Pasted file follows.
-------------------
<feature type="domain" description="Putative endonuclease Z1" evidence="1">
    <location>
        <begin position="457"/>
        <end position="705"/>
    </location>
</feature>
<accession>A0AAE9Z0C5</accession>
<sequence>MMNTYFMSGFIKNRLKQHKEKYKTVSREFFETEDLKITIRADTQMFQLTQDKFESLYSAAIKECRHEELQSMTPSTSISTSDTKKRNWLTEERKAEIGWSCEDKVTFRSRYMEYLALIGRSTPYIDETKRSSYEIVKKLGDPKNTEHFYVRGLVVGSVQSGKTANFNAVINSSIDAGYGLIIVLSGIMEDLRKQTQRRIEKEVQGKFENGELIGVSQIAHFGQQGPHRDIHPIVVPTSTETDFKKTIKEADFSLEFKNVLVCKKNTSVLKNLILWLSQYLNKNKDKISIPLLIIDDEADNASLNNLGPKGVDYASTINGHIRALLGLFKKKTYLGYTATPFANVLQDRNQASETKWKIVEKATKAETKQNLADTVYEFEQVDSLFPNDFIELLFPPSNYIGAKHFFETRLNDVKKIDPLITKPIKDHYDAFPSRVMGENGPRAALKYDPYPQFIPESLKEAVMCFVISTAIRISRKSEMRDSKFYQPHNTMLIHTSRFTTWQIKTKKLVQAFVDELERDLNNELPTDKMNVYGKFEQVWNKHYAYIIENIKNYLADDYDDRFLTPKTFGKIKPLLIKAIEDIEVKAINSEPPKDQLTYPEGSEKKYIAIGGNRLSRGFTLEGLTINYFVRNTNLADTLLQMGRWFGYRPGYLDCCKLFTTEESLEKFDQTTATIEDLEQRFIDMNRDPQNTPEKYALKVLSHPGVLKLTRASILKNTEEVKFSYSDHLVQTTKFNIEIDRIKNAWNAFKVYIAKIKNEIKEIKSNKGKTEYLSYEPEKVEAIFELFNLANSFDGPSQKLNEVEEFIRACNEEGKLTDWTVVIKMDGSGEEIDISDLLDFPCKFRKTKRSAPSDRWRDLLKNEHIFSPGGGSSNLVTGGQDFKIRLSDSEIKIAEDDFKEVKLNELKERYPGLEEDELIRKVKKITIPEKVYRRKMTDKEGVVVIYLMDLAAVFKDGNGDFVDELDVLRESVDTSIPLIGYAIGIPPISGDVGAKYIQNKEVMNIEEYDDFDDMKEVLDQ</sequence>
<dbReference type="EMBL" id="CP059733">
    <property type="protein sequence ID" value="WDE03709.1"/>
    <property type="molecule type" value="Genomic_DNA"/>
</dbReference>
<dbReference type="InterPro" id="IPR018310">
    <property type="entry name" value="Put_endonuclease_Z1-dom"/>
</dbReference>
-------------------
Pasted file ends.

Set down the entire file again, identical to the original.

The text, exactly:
<feature type="domain" description="Putative endonuclease Z1" evidence="1">
    <location>
        <begin position="457"/>
        <end position="705"/>
    </location>
</feature>
<accession>A0AAE9Z0C5</accession>
<sequence>MMNTYFMSGFIKNRLKQHKEKYKTVSREFFETEDLKITIRADTQMFQLTQDKFESLYSAAIKECRHEELQSMTPSTSISTSDTKKRNWLTEERKAEIGWSCEDKVTFRSRYMEYLALIGRSTPYIDETKRSSYEIVKKLGDPKNTEHFYVRGLVVGSVQSGKTANFNAVINSSIDAGYGLIIVLSGIMEDLRKQTQRRIEKEVQGKFENGELIGVSQIAHFGQQGPHRDIHPIVVPTSTETDFKKTIKEADFSLEFKNVLVCKKNTSVLKNLILWLSQYLNKNKDKISIPLLIIDDEADNASLNNLGPKGVDYASTINGHIRALLGLFKKKTYLGYTATPFANVLQDRNQASETKWKIVEKATKAETKQNLADTVYEFEQVDSLFPNDFIELLFPPSNYIGAKHFFETRLNDVKKIDPLITKPIKDHYDAFPSRVMGENGPRAALKYDPYPQFIPESLKEAVMCFVISTAIRISRKSEMRDSKFYQPHNTMLIHTSRFTTWQIKTKKLVQAFVDELERDLNNELPTDKMNVYGKFEQVWNKHYAYIIENIKNYLADDYDDRFLTPKTFGKIKPLLIKAIEDIEVKAINSEPPKDQLTYPEGSEKKYIAIGGNRLSRGFTLEGLTINYFVRNTNLADTLLQMGRWFGYRPGYLDCCKLFTTEESLEKFDQTTATIEDLEQRFIDMNRDPQNTPEKYALKVLSHPGVLKLTRASILKNTEEVKFSYSDHLVQTTKFNIEIDRIKNAWNAFKVYIAKIKNEIKEIKSNKGKTEYLSYEPEKVEAIFELFNLANSFDGPSQKLNEVEEFIRACNEEGKLTDWTVVIKMDGSGEEIDISDLLDFPCKFRKTKRSAPSDRWRDLLKNEHIFSPGGGSSNLVTGGQDFKIRLSDSEIKIAEDDFKEVKLNELKERYPGLEEDELIRKVKKITIPEKVYRRKMTDKEGVVVIYLMDLAAVFKDGNGDFVDELDVLRESVDTSIPLIGYAIGIPPISGDVGAKYIQNKEVMNIEEYDDFDDMKEVLDQ</sequence>
<dbReference type="EMBL" id="CP059733">
    <property type="protein sequence ID" value="WDE03709.1"/>
    <property type="molecule type" value="Genomic_DNA"/>
</dbReference>
<dbReference type="InterPro" id="IPR018310">
    <property type="entry name" value="Put_endonuclease_Z1-dom"/>
</dbReference>